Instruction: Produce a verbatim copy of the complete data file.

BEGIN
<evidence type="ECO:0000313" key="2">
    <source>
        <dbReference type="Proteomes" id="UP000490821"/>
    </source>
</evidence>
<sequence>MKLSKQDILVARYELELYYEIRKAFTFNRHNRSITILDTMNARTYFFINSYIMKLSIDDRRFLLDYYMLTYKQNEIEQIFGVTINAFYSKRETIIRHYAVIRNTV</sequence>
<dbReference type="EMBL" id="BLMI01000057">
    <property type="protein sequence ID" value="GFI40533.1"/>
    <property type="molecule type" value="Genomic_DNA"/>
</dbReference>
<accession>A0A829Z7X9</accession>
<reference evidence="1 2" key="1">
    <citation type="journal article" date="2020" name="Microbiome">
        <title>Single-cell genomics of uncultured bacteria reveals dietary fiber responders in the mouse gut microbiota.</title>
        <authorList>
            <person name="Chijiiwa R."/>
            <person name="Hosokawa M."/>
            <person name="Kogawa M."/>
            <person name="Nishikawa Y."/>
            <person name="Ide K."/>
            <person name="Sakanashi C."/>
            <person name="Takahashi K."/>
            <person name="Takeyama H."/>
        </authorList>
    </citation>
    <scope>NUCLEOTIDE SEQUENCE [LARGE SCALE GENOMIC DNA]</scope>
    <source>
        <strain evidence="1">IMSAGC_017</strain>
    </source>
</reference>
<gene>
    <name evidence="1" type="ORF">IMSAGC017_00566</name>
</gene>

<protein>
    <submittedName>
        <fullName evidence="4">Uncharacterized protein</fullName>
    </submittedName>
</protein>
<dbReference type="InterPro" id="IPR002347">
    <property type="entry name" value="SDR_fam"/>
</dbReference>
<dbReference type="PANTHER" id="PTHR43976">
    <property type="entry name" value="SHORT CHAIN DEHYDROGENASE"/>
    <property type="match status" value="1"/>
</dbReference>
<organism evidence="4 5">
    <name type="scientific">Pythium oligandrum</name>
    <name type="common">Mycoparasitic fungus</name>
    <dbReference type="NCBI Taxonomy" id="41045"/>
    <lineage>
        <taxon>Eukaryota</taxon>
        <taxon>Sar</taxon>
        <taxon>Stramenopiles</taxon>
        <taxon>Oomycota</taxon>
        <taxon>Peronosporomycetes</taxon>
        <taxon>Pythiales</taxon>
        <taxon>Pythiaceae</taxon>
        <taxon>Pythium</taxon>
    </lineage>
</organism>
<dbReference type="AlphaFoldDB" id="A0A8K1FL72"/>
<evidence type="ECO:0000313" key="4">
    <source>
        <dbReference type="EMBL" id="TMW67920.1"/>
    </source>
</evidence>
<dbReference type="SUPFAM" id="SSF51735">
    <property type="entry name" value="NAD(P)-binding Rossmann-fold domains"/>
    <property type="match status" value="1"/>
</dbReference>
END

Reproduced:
<evidence type="ECO:0000313" key="2">
    <source>
        <dbReference type="Proteomes" id="UP000490821"/>
    </source>
</evidence>
<sequence>MKLSKQDILVARYELELYYEIRKAFTFNRHNRSITILDTMNARTYFFINSYIMKLSIDDRRFLLDYYMLTYKQNEIEQIFGVTINAFYSKRETIIRHYAVIRNTV</sequence>
<dbReference type="EMBL" id="BLMI01000057">
    <property type="protein sequence ID" value="GFI40533.1"/>
    <property type="molecule type" value="Genomic_DNA"/>
</dbReference>
<accession>A0A829Z7X9</accession>
<reference evidence="1 2" key="1">
    <citation type="journal article" date="2020" name="Microbiome">
        <title>Single-cell genomics of uncultured bacteria reveals dietary fiber responders in the mouse gut microbiota.</title>
        <authorList>
            <person name="Chijiiwa R."/>
            <person name="Hosokawa M."/>
            <person name="Kogawa M."/>
            <person name="Nishikawa Y."/>
            <person name="Ide K."/>
            <person name="Sakanashi C."/>
            <person name="Takahashi K."/>
            <person name="Takeyama H."/>
        </authorList>
    </citation>
    <scope>NUCLEOTIDE SEQUENCE [LARGE SCALE GENOMIC DNA]</scope>
    <source>
        <strain evidence="1">IMSAGC_017</strain>
    </source>
</reference>
<gene>
    <name evidence="1" type="ORF">IMSAGC017_00566</name>
</gene>

<protein>
    <submittedName>
        <fullName evidence="4">Uncharacterized protein</fullName>
    </submittedName>
</protein>
<dbReference type="InterPro" id="IPR002347">
    <property type="entry name" value="SDR_fam"/>
</dbReference>
<dbReference type="PANTHER" id="PTHR43976">
    <property type="entry name" value="SHORT CHAIN DEHYDROGENASE"/>
    <property type="match status" value="1"/>
</dbReference>
<organism evidence="4 5">
    <name type="scientific">Pythium oligandrum</name>
    <name type="common">Mycoparasitic fungus</name>
    <dbReference type="NCBI Taxonomy" id="41045"/>
    <lineage>
        <taxon>Eukaryota</taxon>
        <taxon>Sar</taxon>
        <taxon>Stramenopiles</taxon>
        <taxon>Oomycota</taxon>
        <taxon>Peronosporomycetes</taxon>
        <taxon>Pythiales</taxon>
        <taxon>Pythiaceae</taxon>
        <taxon>Pythium</taxon>
    </lineage>
</organism>
<dbReference type="AlphaFoldDB" id="A0A8K1FL72"/>
<evidence type="ECO:0000313" key="4">
    <source>
        <dbReference type="EMBL" id="TMW67920.1"/>
    </source>
</evidence>
<dbReference type="SUPFAM" id="SSF51735">
    <property type="entry name" value="NAD(P)-binding Rossmann-fold domains"/>
    <property type="match status" value="1"/>
</dbReference>